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Eur J Hum Genet. 2004 Aug;12(8):627-32.

Association between a polymorphism in the carboxyl ester lipase gene and serum cholesterol profile.

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  • 1Department of CMB/Molecular Biology, Box 462, Göteborg S-405 30, Sweden.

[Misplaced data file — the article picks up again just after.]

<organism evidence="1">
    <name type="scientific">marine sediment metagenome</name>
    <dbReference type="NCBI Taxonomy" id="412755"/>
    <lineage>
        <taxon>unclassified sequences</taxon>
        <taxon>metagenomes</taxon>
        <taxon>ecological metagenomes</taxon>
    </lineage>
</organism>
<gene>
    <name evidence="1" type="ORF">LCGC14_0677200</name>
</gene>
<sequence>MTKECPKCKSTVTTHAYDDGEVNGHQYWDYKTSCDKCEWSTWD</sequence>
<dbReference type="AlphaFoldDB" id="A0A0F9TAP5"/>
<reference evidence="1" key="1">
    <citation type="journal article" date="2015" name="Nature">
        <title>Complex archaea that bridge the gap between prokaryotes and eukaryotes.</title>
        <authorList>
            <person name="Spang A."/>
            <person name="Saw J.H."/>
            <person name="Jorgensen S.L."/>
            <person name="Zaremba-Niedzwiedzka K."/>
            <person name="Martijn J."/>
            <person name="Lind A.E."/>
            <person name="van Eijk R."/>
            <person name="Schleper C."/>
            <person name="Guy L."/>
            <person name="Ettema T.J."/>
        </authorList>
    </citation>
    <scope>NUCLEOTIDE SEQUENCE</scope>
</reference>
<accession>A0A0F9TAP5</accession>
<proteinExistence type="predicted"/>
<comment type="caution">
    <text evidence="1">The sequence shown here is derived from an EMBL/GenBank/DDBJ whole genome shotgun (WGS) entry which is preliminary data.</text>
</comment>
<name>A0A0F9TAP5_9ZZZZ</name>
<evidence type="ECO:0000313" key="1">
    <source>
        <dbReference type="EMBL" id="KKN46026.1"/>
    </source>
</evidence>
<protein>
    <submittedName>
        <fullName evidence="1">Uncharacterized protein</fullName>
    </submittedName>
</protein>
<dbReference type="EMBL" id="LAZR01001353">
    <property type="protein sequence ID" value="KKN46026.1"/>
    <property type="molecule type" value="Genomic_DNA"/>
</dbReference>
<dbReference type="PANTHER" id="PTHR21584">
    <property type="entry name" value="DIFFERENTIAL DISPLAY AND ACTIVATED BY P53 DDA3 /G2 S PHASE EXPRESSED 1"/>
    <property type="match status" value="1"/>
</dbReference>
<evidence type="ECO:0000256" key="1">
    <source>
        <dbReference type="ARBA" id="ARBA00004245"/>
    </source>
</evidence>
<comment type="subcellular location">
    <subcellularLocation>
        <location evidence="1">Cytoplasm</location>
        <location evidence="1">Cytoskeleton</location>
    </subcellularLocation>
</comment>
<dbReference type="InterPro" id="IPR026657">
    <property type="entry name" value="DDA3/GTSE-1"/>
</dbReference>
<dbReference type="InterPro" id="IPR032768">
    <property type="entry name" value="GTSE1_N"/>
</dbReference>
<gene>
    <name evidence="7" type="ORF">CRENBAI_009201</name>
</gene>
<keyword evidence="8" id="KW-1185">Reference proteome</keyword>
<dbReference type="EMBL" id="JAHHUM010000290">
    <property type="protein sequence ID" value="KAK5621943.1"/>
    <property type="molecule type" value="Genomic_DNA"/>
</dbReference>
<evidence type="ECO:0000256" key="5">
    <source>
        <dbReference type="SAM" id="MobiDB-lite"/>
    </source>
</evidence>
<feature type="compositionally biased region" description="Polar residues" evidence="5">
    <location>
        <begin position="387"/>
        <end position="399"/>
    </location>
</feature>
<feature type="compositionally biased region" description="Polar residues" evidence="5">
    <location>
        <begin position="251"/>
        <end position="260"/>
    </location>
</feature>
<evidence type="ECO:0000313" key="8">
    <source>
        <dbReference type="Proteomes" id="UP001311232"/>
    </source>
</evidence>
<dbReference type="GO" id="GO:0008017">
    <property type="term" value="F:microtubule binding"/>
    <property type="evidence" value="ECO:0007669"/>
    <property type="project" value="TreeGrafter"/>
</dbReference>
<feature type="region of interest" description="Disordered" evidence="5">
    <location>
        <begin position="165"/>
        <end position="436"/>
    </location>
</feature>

Carboxyl ester lipase (CEL) is involved in the hydrolysis and absorption of dietary lipids, but it is largely unknown to what extent CEL could be involved in determining the serum lipid levels. The C-terminal part of CEL consists of a unique structure with proline-rich O-glycosylated repeats of 11 amino-acid residues each. The common variant of the human CEL gene contains 16 proline-rich repeats, but there is a high degree of polymorphism in the repeated region. While the biological function of the polymorphic repeat region is unknown, it has been suggested that it may be important for protein stability and/or secretion of the enzyme. Given that the polymorphism in the repeated region may affect the functionality of the protein, this study aimed to investigate whether the number of repeated units is correlated to serum lipid phenotype. Comparison of CEL repeat genotype and serum lipid phenotype revealed an association between the number of repeats and serum cholesterol profile. Individuals carrying at least one allele with fewer than the common 16 repeats had significantly lower total and low-density lipoprotein (LDL) cholesterol levels compared to individuals carrying two common alleles. This gives support to the notion that CEL may be involved in determining the plasma lipid composition.

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